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The People v. Mcdowell

SUPREME COURT OF ILLINOIS.


OPINION FILED MARCH 29, 1967.

THE PEOPLE OF THE STATE OF ILLINOIS, DEFENDANT IN ERROR,

v.

WILLIAM H. MCDOWELL, JR., PLAINTIFF IN ERROR.

APPEAL from the Circuit Court of Jackson County; the Hon. EVERETT PROSSER, Judge, presiding.

MR. JUSTICE WARD DELIVERED THE OPINION OF THE COURT:

Rehearing denied May 16, 1967.

This appeal, in which the defendant, William H. McDowell, Jr., appears pro se, presents the question of the constitutional sufficiency of a jury hearing and finding which retrospectively judged the sanity of the defendant as of dates approximately eight years prior to the hearing and finding.

The defendant was charged with the crime of armed robbery in 1958. On his plea of guilty he was sentenced by the circuit court of Jackson County to imprisonment for a term of 25 to 40 years under the Habitual Criminal Act. Ill. Rev. Stat. 1957, chap. 38, par. 603.1 et seq.

This matter initially came before this court in McDowell v. People, 33 Ill.2d 121, after defendant's petition in the nature of a writ of error coram nobis under section 72 of the Civil Practice Act, and in which he also sought relief under the Post-Conviction Hearing Act, had been denied after a hearing by the circuit court of Jackson County. In his petition McDowell had claimed that he was not sane at the time he waived indictment and appeared for pleading and that his constitutional rights had been violated because the court had failed to hold a sanity hearing before it accepted his plea of guilty.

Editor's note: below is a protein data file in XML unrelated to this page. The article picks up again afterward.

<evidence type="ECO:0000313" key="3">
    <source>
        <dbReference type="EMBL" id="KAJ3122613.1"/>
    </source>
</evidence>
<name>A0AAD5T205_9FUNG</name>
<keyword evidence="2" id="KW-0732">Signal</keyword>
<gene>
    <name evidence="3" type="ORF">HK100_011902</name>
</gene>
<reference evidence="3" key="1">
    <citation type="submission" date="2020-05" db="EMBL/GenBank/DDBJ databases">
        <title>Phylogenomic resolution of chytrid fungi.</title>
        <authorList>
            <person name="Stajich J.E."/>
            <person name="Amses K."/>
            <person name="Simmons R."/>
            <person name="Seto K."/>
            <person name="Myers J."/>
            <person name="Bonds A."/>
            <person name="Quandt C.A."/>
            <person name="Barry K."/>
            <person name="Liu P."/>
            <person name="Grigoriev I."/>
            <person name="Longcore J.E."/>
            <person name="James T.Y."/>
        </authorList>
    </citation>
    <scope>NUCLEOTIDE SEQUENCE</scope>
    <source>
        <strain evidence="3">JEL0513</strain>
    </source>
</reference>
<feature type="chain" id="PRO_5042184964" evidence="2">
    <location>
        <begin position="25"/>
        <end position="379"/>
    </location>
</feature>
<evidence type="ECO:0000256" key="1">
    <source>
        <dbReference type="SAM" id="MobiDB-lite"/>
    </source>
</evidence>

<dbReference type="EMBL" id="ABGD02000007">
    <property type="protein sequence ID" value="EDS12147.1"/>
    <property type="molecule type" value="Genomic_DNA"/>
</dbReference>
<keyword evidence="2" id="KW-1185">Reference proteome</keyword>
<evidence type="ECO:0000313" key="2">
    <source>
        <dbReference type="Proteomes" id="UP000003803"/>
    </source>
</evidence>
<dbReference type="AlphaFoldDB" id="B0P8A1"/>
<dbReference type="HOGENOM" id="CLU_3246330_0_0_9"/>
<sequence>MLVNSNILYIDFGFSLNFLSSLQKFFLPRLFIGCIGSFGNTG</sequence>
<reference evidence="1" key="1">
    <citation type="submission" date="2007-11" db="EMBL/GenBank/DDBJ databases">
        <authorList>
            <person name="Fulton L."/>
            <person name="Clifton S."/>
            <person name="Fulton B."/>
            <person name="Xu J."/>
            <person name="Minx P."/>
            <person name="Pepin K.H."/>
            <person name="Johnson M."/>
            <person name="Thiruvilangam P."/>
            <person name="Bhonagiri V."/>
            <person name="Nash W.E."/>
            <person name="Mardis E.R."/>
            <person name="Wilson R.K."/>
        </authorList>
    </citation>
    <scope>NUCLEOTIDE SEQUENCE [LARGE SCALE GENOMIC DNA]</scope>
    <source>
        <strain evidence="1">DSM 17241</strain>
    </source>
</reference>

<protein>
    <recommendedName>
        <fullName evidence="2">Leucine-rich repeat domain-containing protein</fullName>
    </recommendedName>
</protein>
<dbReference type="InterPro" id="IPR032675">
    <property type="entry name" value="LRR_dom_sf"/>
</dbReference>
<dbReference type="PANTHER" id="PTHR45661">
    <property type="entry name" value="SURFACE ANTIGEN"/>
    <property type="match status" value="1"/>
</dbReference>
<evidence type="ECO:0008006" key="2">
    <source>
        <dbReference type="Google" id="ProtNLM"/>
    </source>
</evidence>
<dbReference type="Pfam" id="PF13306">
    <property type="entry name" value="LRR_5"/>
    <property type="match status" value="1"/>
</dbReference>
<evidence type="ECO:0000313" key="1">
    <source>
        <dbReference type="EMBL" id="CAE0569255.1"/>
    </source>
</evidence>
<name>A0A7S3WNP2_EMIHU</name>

Pursuant to McDowell's petition a hearing had been held before the circuit court and evidence offered which revealed an extensive history of anti-social behavior and mental illness of the defendant. The circuit court after hearing the evidence held that the defendant had been sane at the time of pleading and denied the petition.

We held this to have been error. We said that the court should not have ruled on the question of defendant's sanity but rather should have ruled on the question whether facts existed which required a sanity hearing.

We further stated that it is established that when before or during trial facts are brought to the court's attention which raise a bona fide doubt of the defendant's sanity it becomes the duty of the court of impanel a jury to determine the defendant's competency to stand trial. (People v. Robinson, 22 Ill.2d 162; People v. Burson, 11 Ill.2d 360; People v. Richeson, 24 Ill.2d 182.) We also held that if such facts existed before or during trial and the trial court was not aware of these facts, a petition in the nature of a writ of error coram nobis pursuant to section 72 of the Civil Practice Act was the appropriate means for the defendant to seek to have the court consider whether a bona fide doubt of his sanity existed. People v. Anderson, 31 Ill.2d 262.

We reversed the judgment of the circuit court and the cause was remanded so that the circuit court could determine whether such doubt had existed as required the impaneling of a jury to determine the issue of defendant's sanity.

Upon remand the State's Attorney and the defendant's counsel stipulated that there was sufficient evidence in the record to raise a bona fide doubt as to defendant's competency at the time his plea of guilty was entered in the original cause. On the basis of this stipulation the trial court thereafter impaneled a jury to determine the defendant's competency at the time of his plea of guilty. It appears that the record of the proceedings of defendant's 1963 post-conviction hearing was read to the jury and that thereafter he was found by the jury to have been competent on June 24, 1958, and June 26, 1958, which were the dates of his waiver of indictment and the entry of his plea of guilty in the original cause.